Grown in the heart of East Sussex

Tree Care

By caring for your tree you will have a productive tree which will be less prone to pest and diseases that often attack when a tree is stressed.  If you need assistance please contact Sussex Fruit Trees for helpful advice or quote to carry out any work.

1 Watering
2 Weed Control
3 Feeding
4 Staking
5 Pruning
6 Fruit Thinning
7 Pest & Disease Inspection


Water well at time of planting.
Water (2 large watering cans) every week during growing season for first couple of years.
Water frequently during dry periods.
May need to water more often if your tree is planted next to a fence or wall.

Weed Control

Keep a minimum of 50cm radius weed and grass free all year round.
Mulching – aids in weed control, conserves water loss and may provide nutrients.
Place a 10cm deep layer of garden compost, leaf mould, gravel, spun fibre or well rotted animal manure around tree, but keep away from direct contact with the trunk.


If soil is well prepared before planting this should not be really required. However, many urban gardens have poor soil, so feeding will be required. You can choose organic options, such as seaweed, manure pellets or inorganic options which are chemicals, such as Vitax. Potassium is required for fruit.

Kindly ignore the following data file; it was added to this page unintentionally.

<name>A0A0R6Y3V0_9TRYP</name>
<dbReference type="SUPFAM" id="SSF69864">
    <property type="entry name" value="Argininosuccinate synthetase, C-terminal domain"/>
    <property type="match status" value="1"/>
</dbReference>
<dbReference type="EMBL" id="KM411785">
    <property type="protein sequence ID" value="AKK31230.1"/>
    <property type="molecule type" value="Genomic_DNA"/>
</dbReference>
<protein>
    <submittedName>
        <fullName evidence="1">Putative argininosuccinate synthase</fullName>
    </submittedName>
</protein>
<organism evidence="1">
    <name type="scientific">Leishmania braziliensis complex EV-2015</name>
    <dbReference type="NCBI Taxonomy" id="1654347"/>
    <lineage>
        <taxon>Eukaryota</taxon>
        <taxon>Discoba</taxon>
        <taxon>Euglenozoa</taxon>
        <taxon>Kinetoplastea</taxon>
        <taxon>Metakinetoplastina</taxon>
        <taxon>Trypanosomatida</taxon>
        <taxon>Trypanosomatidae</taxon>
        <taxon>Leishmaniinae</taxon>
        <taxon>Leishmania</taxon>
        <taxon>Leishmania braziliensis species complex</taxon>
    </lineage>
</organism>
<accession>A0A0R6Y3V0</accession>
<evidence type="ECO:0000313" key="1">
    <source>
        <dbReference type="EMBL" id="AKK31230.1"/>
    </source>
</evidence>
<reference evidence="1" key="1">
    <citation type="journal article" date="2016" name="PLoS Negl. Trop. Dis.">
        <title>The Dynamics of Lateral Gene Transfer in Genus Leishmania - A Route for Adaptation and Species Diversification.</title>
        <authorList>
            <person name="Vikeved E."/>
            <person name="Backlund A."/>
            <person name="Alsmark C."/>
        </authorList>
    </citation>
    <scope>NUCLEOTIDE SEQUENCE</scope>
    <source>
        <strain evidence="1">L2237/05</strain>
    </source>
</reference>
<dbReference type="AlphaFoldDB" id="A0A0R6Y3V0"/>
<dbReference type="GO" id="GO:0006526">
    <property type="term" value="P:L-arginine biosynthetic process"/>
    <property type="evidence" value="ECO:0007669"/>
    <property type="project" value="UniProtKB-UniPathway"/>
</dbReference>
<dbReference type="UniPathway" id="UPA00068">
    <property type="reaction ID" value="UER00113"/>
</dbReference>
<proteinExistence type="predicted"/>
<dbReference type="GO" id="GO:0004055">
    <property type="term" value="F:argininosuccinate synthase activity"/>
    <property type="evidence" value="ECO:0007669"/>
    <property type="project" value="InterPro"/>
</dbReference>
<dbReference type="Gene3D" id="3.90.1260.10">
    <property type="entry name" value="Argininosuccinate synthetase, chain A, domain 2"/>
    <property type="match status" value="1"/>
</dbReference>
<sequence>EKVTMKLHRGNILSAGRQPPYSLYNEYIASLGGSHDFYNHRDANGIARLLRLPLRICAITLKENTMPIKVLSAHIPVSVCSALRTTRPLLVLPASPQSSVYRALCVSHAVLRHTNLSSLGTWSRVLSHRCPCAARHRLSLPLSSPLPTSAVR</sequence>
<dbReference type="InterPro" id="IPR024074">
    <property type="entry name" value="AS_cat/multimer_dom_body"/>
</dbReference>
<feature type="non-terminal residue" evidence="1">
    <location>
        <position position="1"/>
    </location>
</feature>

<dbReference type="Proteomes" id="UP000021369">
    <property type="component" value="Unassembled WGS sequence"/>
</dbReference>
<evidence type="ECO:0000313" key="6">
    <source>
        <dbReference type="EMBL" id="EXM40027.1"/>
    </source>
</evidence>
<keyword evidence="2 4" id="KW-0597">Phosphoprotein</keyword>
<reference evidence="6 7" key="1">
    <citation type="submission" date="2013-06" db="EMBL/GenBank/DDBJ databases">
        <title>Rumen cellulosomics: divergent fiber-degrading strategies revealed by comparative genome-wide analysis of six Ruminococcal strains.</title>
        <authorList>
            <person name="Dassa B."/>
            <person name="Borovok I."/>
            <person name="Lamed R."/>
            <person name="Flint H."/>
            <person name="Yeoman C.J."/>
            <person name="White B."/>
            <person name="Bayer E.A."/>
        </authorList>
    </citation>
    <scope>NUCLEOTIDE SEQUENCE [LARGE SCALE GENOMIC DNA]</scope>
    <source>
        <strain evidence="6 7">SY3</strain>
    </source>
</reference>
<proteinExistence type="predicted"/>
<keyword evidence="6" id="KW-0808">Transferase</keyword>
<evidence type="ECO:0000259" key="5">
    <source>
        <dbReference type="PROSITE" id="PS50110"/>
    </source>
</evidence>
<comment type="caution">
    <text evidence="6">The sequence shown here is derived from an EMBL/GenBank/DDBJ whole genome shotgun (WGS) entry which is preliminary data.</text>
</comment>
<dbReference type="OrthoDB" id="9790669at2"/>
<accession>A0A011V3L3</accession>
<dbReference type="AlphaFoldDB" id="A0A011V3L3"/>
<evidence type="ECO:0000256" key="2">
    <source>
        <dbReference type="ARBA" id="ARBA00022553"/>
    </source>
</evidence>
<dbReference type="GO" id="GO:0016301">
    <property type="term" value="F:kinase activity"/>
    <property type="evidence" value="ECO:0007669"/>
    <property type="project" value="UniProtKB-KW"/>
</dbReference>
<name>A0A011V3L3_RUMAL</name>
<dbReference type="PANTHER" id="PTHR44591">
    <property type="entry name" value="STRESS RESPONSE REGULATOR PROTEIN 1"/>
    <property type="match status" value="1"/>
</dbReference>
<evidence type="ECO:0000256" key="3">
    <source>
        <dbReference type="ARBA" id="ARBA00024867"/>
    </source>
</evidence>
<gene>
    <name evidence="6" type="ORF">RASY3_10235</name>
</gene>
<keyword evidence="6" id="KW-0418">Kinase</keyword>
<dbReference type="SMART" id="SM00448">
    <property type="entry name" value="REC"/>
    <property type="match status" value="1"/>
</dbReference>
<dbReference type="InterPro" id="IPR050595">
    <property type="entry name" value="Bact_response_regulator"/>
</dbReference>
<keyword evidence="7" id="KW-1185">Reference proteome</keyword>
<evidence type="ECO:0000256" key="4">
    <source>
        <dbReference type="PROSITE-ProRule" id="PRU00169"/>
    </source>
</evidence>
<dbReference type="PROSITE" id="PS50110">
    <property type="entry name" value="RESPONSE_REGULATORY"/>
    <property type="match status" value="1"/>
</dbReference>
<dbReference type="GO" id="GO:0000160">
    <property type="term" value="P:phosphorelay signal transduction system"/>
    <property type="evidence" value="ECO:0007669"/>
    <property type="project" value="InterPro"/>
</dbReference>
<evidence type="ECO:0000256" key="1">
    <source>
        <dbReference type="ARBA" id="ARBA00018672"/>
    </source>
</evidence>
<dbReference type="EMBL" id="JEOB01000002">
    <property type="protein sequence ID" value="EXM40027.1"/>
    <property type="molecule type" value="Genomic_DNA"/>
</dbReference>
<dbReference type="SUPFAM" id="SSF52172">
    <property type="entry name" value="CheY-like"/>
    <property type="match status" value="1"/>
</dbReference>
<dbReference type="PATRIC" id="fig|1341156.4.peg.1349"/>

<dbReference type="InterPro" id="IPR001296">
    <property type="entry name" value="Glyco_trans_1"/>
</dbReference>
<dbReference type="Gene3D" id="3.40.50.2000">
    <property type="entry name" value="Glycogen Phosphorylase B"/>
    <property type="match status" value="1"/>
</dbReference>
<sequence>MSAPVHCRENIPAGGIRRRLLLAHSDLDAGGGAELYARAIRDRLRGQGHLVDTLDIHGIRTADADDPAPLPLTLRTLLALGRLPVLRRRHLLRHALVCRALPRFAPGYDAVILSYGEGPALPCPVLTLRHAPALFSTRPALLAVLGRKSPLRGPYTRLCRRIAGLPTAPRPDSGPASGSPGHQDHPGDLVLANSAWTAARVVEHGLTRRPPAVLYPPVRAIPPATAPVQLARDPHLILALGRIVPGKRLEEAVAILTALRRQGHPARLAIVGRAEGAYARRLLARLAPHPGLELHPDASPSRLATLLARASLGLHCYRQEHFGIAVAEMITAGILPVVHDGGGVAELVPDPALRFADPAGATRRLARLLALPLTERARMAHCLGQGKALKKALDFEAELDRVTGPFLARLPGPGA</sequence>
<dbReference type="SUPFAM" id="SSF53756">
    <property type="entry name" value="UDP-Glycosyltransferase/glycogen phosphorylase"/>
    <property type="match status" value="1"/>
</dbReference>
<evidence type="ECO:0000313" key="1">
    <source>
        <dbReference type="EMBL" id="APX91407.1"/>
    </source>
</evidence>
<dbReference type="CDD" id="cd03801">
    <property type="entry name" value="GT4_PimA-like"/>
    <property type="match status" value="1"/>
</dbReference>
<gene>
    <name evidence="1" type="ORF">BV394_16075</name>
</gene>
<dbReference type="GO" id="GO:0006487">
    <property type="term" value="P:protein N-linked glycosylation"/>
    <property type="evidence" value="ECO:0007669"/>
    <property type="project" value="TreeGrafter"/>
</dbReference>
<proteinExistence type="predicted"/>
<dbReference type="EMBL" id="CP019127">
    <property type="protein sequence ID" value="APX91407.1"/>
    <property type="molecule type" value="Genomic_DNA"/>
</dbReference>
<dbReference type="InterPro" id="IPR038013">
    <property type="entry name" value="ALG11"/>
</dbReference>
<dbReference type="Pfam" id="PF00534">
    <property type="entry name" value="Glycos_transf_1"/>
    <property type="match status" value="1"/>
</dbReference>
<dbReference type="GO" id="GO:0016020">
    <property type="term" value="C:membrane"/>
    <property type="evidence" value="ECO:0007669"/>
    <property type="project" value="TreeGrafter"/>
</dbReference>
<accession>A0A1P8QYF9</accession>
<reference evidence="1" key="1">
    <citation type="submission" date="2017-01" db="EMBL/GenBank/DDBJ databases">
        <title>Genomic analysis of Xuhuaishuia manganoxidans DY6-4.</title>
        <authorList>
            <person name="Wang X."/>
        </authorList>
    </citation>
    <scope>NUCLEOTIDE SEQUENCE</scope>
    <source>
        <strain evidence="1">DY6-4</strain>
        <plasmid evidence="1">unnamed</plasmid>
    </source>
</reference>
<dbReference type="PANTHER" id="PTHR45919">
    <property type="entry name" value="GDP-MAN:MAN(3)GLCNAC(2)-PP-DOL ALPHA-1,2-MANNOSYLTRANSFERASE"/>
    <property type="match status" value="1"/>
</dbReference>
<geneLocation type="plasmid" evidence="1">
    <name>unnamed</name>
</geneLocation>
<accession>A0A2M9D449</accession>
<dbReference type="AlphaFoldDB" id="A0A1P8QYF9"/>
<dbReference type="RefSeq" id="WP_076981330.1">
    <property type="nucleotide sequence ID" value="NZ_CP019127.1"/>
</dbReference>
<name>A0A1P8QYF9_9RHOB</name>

Apply fertiliser on the surface around the tree in Spring.
Apply foliar sprays during growing season.


Your tree will be staked for at least the first five years or longer (see planting guide). Trees grow surprisingly quickly, so check that the tie and label are not cutting in to the trunk. Many trees die from poor staking.


Select the form of tree you want and prune accordingly. You are pruning to create a healthy tree and promote fruit generation. Sussex Fruit Trees can provide a pruning service and advice.

Simple tips:

Assess the tree first, ask yourself what needs doing?
Prune on a dry day, when it’s not going to be frosty.
Use sharp & clean tools.
Do not remove too much.
Remove and dead or diseased branches at time of identification.
Remove branches that cross.
Cut to an outward facing bud.
Prune apple and pears in winter, unless pruning shaped trees.
Prune young plum, gage and cherry trees in late spring.
Prune mature plum, gage and cherry trees in summer.

Fruit Thinning

In the first few years remove blossom to stop fruit generation, to encourage all the energy of the tree going towards vegetative growth.
Remove some of the young fruit on each cluster as they develop.

Allows fruit left on the tree to develop into better fruit.
Reduces stress on the tree.
Reduces large numbers of small deformed fruits which are prone to disease.
Promotes air circulation.
Stops branches being over loaded and breaking.

Pest & Diseases

Frequent observation of your tree to identify pests and diseases, caught early many problems can be sorted out. This inspection is a time to enjoy your tree and garden not a chore.

Look at the leaves – look for aphids & caterpillars and remove, leaf colour differences may indicate disease or nutrient deficiency respond accordingly.
Look at the fruit – look for rot, splits, spots and deformations, all indicate problems.
Look at the bark – abnormalities may indicate diseases, for example, canker and phytophthora.